Discussion about Core Trail expansion in Steamboat draws a crowd
Wheels turning for path extension; city gives water rates initial OK
Steamboat Springs — Conceptual discussions about extending the Yampa River Core Trail west of city limits drew a crowd to Centennial Hall on Tuesday night.
About 30 supporters of connecting city trails to subdivisions and open space west of Steamboat Springs came to Centennial Hall for a discussion between Steamboat Springs City Council and the Routt County Board of Commissioners about a multimillion dollar project that’s been part of area community plans for more than a decade but still faces significant financial and logistical hurdles.
“The real issues are funding, right-of-way acquisition and what’s the best route,” Routt County Commissioner Diane Mitsch Bush said. “And those three are inextricably intertwined.”
Support for the idea, conceptually, was widespread Tuesday night. City and county officials agreed with members of the public who spoke about the health, safety, environmental, congestion and quality of life benefits of connecting the Core Trail system to the Steamboat II, Silver Spur and Heritage Park subdivisions.
But Mitsch Bush noted that most sources of grant funding require rights-of-way and easements to be acquired before any funding is issued. She added that creating a trail along the Yampa River and shale cliffs on the city’s west side would be “an engineering nightmare.”
Commissioner Doug Monger earned a round of applause from the crowd for his idea to take the trail system north on Routt County Road 129 from U.S. Highway 40, then west on Downhill Drive to the under-construction Gossard Parkway, which already has city easements and will connect to the proposed Overlook Park development. A trail then theoretically could be extended to Silver Spur across the land slated for the Steamboat 700 annexation that city voters rejected in March.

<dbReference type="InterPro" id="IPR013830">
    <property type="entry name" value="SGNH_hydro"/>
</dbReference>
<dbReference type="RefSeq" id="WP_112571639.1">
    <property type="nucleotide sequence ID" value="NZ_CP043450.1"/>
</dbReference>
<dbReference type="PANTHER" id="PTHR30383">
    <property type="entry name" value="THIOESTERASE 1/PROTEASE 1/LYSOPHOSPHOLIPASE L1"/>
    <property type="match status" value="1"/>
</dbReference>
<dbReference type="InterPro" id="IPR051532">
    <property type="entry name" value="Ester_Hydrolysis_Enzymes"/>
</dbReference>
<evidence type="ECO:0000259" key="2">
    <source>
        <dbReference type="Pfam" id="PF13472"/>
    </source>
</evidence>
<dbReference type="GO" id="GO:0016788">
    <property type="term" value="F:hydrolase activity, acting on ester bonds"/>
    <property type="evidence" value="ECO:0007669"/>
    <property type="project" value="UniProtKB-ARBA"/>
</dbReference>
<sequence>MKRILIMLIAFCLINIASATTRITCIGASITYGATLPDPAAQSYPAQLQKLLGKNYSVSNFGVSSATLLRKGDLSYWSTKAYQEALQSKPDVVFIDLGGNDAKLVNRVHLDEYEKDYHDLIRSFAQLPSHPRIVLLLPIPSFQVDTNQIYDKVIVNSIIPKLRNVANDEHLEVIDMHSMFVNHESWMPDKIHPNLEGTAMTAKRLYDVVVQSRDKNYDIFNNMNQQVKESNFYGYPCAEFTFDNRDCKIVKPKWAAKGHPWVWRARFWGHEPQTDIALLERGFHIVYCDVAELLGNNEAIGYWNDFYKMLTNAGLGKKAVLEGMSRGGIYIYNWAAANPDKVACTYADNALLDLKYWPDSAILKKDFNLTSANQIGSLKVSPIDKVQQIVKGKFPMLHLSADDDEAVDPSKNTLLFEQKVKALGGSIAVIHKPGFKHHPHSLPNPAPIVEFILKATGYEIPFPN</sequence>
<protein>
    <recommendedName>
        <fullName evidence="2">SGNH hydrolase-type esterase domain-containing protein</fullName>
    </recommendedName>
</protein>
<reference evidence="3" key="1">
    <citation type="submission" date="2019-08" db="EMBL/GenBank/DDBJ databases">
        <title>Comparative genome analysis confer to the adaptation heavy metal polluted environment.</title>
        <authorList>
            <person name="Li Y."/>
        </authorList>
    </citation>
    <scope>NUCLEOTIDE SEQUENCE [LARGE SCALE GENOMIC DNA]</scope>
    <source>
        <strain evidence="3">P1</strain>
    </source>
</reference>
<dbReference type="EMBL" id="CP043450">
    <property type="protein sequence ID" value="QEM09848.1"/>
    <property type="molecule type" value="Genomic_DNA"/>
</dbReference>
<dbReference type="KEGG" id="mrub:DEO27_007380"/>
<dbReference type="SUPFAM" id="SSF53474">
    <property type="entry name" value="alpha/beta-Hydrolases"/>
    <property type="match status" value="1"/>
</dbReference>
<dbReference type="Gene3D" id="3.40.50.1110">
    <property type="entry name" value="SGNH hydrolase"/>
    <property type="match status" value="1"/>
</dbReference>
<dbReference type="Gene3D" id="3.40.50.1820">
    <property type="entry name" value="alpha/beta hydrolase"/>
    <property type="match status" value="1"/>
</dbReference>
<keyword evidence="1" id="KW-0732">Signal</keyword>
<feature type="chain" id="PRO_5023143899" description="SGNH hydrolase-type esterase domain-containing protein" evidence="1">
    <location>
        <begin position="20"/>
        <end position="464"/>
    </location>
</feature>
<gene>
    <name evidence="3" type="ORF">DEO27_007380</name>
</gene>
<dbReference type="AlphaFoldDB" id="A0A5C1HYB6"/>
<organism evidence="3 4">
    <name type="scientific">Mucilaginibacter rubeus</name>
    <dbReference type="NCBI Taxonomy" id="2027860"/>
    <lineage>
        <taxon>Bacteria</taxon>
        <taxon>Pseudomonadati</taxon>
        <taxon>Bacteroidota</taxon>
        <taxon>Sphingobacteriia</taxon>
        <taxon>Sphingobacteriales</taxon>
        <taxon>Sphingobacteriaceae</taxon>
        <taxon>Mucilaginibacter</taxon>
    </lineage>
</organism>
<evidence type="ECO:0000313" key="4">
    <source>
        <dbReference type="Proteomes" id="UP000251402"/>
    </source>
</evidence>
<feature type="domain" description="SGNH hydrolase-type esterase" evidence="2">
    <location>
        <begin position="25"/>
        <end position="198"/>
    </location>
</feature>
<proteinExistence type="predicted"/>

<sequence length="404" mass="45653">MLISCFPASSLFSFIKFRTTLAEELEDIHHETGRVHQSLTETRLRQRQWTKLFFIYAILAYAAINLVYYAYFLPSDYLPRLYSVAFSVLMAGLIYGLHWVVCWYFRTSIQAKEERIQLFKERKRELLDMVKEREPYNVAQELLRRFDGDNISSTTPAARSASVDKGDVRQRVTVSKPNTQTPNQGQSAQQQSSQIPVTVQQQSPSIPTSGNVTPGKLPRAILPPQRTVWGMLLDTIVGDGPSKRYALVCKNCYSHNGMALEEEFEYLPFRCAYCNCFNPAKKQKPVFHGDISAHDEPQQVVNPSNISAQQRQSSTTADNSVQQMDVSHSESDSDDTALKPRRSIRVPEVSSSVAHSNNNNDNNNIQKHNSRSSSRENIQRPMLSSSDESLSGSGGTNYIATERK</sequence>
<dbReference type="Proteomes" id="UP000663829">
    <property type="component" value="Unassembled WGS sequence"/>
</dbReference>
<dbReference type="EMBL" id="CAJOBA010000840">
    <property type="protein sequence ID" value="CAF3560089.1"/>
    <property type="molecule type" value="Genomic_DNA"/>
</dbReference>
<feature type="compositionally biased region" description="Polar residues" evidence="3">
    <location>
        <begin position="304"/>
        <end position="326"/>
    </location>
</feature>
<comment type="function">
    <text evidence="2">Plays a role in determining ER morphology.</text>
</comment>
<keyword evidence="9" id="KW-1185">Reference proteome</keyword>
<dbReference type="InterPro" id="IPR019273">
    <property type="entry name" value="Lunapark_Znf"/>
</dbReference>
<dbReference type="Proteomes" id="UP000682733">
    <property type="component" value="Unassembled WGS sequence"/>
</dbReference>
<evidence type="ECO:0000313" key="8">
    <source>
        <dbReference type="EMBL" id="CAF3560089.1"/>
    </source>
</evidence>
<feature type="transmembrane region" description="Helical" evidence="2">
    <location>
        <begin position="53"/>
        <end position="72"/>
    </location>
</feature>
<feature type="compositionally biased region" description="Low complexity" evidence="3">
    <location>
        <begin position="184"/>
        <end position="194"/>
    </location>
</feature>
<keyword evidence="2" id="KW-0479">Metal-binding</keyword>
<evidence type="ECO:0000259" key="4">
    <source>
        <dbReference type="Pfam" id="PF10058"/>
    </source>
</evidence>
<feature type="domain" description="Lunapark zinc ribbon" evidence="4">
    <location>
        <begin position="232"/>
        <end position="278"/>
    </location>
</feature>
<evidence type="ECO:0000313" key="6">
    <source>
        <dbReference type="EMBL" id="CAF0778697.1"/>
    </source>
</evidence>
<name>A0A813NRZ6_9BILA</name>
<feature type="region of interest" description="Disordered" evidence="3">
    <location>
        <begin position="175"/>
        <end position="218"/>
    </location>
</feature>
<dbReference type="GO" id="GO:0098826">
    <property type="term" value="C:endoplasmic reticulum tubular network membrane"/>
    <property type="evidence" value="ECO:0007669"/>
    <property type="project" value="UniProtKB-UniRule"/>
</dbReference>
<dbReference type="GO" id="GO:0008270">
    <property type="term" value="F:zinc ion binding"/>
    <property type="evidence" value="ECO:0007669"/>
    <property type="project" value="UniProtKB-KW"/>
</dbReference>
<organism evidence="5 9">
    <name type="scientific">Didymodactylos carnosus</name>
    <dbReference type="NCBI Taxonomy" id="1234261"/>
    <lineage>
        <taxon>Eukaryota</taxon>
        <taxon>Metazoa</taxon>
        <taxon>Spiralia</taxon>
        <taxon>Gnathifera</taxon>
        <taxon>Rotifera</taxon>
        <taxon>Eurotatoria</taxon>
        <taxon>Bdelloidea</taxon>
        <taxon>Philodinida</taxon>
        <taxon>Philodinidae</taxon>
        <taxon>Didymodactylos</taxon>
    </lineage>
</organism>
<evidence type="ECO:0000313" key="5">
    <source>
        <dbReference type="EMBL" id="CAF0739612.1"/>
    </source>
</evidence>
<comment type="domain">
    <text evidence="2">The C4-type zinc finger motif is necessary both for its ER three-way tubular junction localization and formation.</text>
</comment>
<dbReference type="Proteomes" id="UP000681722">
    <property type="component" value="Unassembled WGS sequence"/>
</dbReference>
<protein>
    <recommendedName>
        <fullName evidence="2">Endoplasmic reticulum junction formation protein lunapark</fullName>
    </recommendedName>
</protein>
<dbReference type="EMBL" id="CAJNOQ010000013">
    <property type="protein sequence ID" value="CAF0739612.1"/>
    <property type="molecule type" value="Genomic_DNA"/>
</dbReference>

City Council directed city staff to explore the easements that would be required for a route close to the river and a route using Gossard Parkway.
The city and county are facing very tight budgets, but there was plenty of optimism in Centennial Hall nonetheless.
“We all recognize the pressure on city and county finances right now … but let’s not overlook this project,” said Joe Cashen, a member of the Silver Spur homeowners association. “We’re talking about 3 or 4 million dollars, at best.”
Councilman Walter Magill suggested that a tax measure to fund the project could be placed on local ballots in November 2011.
Also Tuesday night, City Council voted unanimously to give initial support for water and wastewater rate increases recommended by Red Oak Consulting, a division of the national environmental engineering firm Malcolm Pirnie.
Council supported a residential billing option that would emphasize a tiered approach to billing according to water usage, as opposed to an option that would place an additional burden on second homeowners by implementing a larger, base service charge and assessing usage charges only after the first 4,000 gallons per month.
“I do think that people need to pay for what they use … and it will help us, to some degree, to spare the lower water users,” City Council President Cari Hermacinski said about the preferred option.
Red Oak is recommending the increased rates, and increased tap fees for new construction, to fund as much as $70 million of water and wastewater improvement projects facing the city.
A second and final reading of the ordinance could occur Sept. 21. The new rates could be implemented Jan. 1.
— To reach Mike Lawrence, call 871-4233 or e-mail firstname.lastname@example.org
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